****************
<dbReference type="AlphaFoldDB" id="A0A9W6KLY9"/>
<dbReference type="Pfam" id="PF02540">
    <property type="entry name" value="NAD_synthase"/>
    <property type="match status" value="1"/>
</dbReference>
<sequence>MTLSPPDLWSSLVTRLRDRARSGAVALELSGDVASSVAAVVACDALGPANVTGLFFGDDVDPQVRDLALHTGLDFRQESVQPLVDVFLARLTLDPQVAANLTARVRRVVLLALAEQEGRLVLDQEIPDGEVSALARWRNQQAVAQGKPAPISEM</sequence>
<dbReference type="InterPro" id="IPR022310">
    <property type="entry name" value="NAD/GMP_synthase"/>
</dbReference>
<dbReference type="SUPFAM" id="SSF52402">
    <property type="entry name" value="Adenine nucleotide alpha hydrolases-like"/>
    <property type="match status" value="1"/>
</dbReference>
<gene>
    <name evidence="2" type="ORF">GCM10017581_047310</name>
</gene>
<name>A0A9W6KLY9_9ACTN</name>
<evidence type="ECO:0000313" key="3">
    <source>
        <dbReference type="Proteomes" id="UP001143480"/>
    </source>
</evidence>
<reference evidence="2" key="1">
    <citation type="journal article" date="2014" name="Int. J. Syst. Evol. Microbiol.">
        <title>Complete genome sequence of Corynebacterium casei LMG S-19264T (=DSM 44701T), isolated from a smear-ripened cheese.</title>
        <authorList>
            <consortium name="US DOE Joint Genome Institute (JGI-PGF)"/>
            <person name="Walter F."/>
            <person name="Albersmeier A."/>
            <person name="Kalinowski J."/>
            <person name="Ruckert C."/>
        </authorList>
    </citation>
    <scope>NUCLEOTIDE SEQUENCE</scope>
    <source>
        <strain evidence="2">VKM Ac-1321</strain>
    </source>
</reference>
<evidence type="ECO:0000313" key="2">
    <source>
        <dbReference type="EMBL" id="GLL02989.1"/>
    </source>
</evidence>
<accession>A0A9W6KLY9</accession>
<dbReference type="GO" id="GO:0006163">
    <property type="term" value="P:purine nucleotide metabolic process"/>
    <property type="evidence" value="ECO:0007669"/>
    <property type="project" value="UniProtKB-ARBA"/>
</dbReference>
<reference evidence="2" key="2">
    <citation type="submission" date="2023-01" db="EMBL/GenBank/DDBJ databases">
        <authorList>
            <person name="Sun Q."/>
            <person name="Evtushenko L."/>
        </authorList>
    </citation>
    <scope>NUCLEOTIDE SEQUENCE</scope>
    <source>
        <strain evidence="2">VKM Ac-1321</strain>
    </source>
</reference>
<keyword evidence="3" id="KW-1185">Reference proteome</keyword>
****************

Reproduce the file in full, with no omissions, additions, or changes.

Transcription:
<dbReference type="AlphaFoldDB" id="A0A9W6KLY9"/>
<dbReference type="Pfam" id="PF02540">
    <property type="entry name" value="NAD_synthase"/>
    <property type="match status" value="1"/>
</dbReference>
<sequence>MTLSPPDLWSSLVTRLRDRARSGAVALELSGDVASSVAAVVACDALGPANVTGLFFGDDVDPQVRDLALHTGLDFRQESVQPLVDVFLARLTLDPQVAANLTARVRRVVLLALAEQEGRLVLDQEIPDGEVSALARWRNQQAVAQGKPAPISEM</sequence>
<dbReference type="InterPro" id="IPR022310">
    <property type="entry name" value="NAD/GMP_synthase"/>
</dbReference>
<dbReference type="SUPFAM" id="SSF52402">
    <property type="entry name" value="Adenine nucleotide alpha hydrolases-like"/>
    <property type="match status" value="1"/>
</dbReference>
<gene>
    <name evidence="2" type="ORF">GCM10017581_047310</name>
</gene>
<name>A0A9W6KLY9_9ACTN</name>
<evidence type="ECO:0000313" key="3">
    <source>
        <dbReference type="Proteomes" id="UP001143480"/>
    </source>
</evidence>
<reference evidence="2" key="1">
    <citation type="journal article" date="2014" name="Int. J. Syst. Evol. Microbiol.">
        <title>Complete genome sequence of Corynebacterium casei LMG S-19264T (=DSM 44701T), isolated from a smear-ripened cheese.</title>
        <authorList>
            <consortium name="US DOE Joint Genome Institute (JGI-PGF)"/>
            <person name="Walter F."/>
            <person name="Albersmeier A."/>
            <person name="Kalinowski J."/>
            <person name="Ruckert C."/>
        </authorList>
    </citation>
    <scope>NUCLEOTIDE SEQUENCE</scope>
    <source>
        <strain evidence="2">VKM Ac-1321</strain>
    </source>
</reference>
<evidence type="ECO:0000313" key="2">
    <source>
        <dbReference type="EMBL" id="GLL02989.1"/>
    </source>
</evidence>
<accession>A0A9W6KLY9</accession>
<dbReference type="GO" id="GO:0006163">
    <property type="term" value="P:purine nucleotide metabolic process"/>
    <property type="evidence" value="ECO:0007669"/>
    <property type="project" value="UniProtKB-ARBA"/>
</dbReference>
<reference evidence="2" key="2">
    <citation type="submission" date="2023-01" db="EMBL/GenBank/DDBJ databases">
        <authorList>
            <person name="Sun Q."/>
            <person name="Evtushenko L."/>
        </authorList>
    </citation>
    <scope>NUCLEOTIDE SEQUENCE</scope>
    <source>
        <strain evidence="2">VKM Ac-1321</strain>
    </source>
</reference>
<keyword evidence="3" id="KW-1185">Reference proteome</keyword>